Bam! Mobile World Congress 2016 passed by like in just a blink of the eye and now we’re suffering from post-congress withdrawals. Not without good reason, by the way. Three (big) smartphone makers released their flagships for this year including the Samsung Galaxy S7 and S7 edge. On a less than positive note, it’s rather sad that we won’t be getting the standard Galaxy S7 in Malaysia.
Although we pretty much knew everything about the two smartphones prior to the South Korean manufacturer taking the MWC floor, we didn’t know how good the camera on the follow-up to the Galaxy S6 flagships would be.
We were eager to find out so we pit the edgy Samsung number against other formidable smartphone cameras.
It’s never easy when you need to keep innovating and refining your device. Flagship smartphones and their cameras have come a long way from the feature phones of old. In the present, they’re also just as likely to replace your point and shoot camera in most cases.
Samsung has made big leaps in the last couple of years and they’ve earned their place in the smartphone camera winners circle. We saw the great photo-taking ability of the Galaxy S6 and S6 edge last year, even making Samsung keep the camera sensors on the Galaxy Note5 and S6 edge+.
Heck, the stylus-toting Samsung smartphone even grabbed the most positive attention on our Nexus 6P camera comparison. So did Samsung manage to replicate one of the best cameras for a third time running?
But before we get to the photos, let’s talk about what the five cameras we tested have to offer.
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On the Galaxy S7 edge, you’ll find a 12-megapixel Dual Pixel sensor that has a larger f/1.7 aperture lens. Combine that with a larger 1.4 micron pixels, this translates up to 95% brighter photos even in demanding low light situations.
That Dual Pixel name isn’t just marketing mishmash, for it’s an upgrade to Phase Detection Auto Focus technology; all pixels in the frame are focused on the image concurrently. Its rear sensor gets optical image stabilisation on board too.
On the front, they have retained a 5-megapixel camera but it also gets a faster f/1.7 lens. Samsung didn’t put a front-facing flash module but when you select the “flash” option when taking selfies, the screen will light up brightly to provide a software-based flash.
For the competition, we first start with the Nexus 6P. The collaborative effort from Google and Huawei unsurprisingly uses a Sony lens – after all, the Japanese company have a track record of making great camera sensors.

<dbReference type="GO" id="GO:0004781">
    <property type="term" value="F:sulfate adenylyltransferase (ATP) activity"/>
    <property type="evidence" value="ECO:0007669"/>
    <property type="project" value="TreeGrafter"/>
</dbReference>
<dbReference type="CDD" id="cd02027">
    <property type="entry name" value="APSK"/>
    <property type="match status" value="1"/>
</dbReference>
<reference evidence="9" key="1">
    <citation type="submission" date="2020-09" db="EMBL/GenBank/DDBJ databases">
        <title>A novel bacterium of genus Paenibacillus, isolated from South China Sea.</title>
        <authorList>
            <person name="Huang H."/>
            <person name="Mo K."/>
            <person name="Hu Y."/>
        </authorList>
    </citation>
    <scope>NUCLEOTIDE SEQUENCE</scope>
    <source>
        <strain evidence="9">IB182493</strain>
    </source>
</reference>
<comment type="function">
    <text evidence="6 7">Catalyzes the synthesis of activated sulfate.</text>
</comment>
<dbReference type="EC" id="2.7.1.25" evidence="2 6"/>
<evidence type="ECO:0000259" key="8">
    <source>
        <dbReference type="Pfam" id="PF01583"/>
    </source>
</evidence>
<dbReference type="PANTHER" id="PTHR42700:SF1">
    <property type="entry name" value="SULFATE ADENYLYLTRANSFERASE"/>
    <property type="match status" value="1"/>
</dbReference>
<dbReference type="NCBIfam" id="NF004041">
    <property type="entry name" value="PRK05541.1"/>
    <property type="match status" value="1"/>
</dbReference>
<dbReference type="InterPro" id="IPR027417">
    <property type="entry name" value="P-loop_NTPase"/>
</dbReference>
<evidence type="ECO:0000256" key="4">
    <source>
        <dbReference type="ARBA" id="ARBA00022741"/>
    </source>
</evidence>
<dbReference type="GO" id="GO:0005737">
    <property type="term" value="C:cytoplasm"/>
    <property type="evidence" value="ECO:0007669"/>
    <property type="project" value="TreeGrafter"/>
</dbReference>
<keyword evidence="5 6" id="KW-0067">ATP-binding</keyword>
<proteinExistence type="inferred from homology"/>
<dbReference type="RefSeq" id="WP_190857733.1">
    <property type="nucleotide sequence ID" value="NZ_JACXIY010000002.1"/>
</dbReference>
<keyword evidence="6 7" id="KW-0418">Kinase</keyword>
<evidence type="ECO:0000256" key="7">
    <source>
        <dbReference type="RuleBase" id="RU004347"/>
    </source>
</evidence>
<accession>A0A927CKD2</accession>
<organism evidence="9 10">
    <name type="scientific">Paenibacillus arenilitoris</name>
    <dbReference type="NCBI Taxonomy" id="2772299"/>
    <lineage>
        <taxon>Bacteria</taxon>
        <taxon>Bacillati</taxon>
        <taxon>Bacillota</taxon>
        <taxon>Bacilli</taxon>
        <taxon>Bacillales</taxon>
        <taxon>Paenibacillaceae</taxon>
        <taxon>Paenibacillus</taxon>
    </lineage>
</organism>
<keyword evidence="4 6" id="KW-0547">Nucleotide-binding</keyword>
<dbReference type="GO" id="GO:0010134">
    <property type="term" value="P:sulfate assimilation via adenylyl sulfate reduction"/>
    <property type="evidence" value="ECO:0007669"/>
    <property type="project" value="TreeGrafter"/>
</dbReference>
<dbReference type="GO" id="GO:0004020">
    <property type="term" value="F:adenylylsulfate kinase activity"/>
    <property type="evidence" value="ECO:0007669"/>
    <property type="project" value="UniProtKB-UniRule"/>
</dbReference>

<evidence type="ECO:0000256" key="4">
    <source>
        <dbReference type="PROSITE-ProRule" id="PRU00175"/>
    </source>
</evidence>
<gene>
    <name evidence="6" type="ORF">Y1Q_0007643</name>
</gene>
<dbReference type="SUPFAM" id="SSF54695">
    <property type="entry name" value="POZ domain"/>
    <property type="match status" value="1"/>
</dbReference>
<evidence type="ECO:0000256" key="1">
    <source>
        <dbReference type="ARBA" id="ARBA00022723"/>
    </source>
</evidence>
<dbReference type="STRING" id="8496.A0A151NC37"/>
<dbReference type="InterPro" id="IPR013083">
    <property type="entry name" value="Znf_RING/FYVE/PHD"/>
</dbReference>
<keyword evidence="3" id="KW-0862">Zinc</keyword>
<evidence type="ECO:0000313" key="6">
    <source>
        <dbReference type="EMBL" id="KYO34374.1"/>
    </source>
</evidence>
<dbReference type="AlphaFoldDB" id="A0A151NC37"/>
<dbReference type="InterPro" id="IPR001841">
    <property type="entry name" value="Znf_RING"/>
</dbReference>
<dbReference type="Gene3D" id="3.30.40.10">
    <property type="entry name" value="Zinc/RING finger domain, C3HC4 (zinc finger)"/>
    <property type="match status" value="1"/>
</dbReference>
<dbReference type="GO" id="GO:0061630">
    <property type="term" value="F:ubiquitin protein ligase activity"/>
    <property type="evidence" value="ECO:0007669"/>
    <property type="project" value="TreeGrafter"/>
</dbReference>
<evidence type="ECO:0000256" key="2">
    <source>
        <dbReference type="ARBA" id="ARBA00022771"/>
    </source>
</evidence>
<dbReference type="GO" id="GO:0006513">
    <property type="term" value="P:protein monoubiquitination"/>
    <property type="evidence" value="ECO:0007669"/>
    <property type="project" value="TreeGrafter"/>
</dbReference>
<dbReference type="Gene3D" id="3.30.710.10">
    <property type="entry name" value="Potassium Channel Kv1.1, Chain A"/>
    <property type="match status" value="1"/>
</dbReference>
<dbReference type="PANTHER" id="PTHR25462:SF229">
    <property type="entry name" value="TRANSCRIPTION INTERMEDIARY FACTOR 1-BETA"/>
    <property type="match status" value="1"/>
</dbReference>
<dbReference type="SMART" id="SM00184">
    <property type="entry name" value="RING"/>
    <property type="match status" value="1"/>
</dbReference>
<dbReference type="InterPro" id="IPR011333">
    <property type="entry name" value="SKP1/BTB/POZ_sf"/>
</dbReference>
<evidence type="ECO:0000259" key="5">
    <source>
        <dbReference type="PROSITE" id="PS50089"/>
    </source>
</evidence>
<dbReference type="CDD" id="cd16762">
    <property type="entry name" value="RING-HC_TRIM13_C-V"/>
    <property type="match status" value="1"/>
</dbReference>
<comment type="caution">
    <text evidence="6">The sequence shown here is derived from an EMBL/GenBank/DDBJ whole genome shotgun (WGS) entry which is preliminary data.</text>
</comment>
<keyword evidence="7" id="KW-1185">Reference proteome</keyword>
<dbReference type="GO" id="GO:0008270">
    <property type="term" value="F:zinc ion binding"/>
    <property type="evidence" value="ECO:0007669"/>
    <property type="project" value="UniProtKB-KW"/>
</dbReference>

The rear is listed at 12.3-megapixels and it shows off a 1.5µm pixel size that makes up for the lack of optical image stabilisation. Even though it lacks OIS, the f/2.0 aperture lens has proven itself to take rather good low-light photos.
There’s also PDAF and laser autofocus hiding in that stormtrooper visor on the back. Its front facing lens is a worthy 8-megapixel f/2.4 sensor with a 1.4µm pixel size. Both of cameras on the Nexus 6P are capable of HDR+.
Galaxy S6 edge+
One of the best smartphone cameras of the old generation has a 16-megapixel Sony IMX240 sensor with a single-LED flash. That’s mated to a f/1.9 aperture lens. OIS and HDR are also available.
Flipping to the front, you’ll see a 5-megapixel lens with the same aperture as the rear but it takes images at a wide 120-degree wide angle. You’ll find HDR here too.
iPhone 6s Plus
Apple’s iPhone 6s Plus has a 12-megapixel iSight rear camera with a 1.22µm pixels and equipped with OIS. It also has an aperture of f/2.2, dual-tone LED flash and HDR. If you love animated photos (most people do) the iPhone has a software option that allows Live Photos.
The iPhone’s front sensor is a decent 5-megapixel lens that has the same aperture rating. Retina Flash aka Apple’s version of software-based flash is also available for any front-facing shots.
Sony Xperia Z5 Dual
Here’s where camera specifications can fool the best of us (including DXoMark). This smartphone out of Japan has a whopping 23-megapixel wide-angle rear sensor and a f/2.0 aperture lens. While the resolution of its images it takes are very large, Sony still hasn’t got the imaging software down right.
Supporting its main lens are PDAF, a singular rear LED-flash, and HDR.
On the other side, there’s a 25mm wide-angle 5.1-megapixel lens.
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Scene 1 (rear-facing camera)
Note: Please click on the images to view the enlarged version.
Scene 2 (rear-facing camera)
We also tried out the optional Tele and Wide angle add-on lens from Samsung. You can check out the difference below:
Scene 3 (rear-facing camera)
Scene 4 (rear-facing camera)
Scene 5 (rear-facing camera shot in low light without flash)
Scene 6 (front-facing camera in low light)
You’ll notice here that the iPhone 6s Plus and Galaxy S7 edge are a lot brighter, that’s because of the “Display Flash” technology. The other three devices have no such LED-flash on the front.
Scene 7 (front-facing camera in good lighting)
You can view the original unedited images by clicking on the device’s name listed in the links below each image.
Does the Galaxy S7 edge’s camera tick all the boxes of a great smartphone camera? Or does one of the competitors still have your vote? Let us know in the comments below!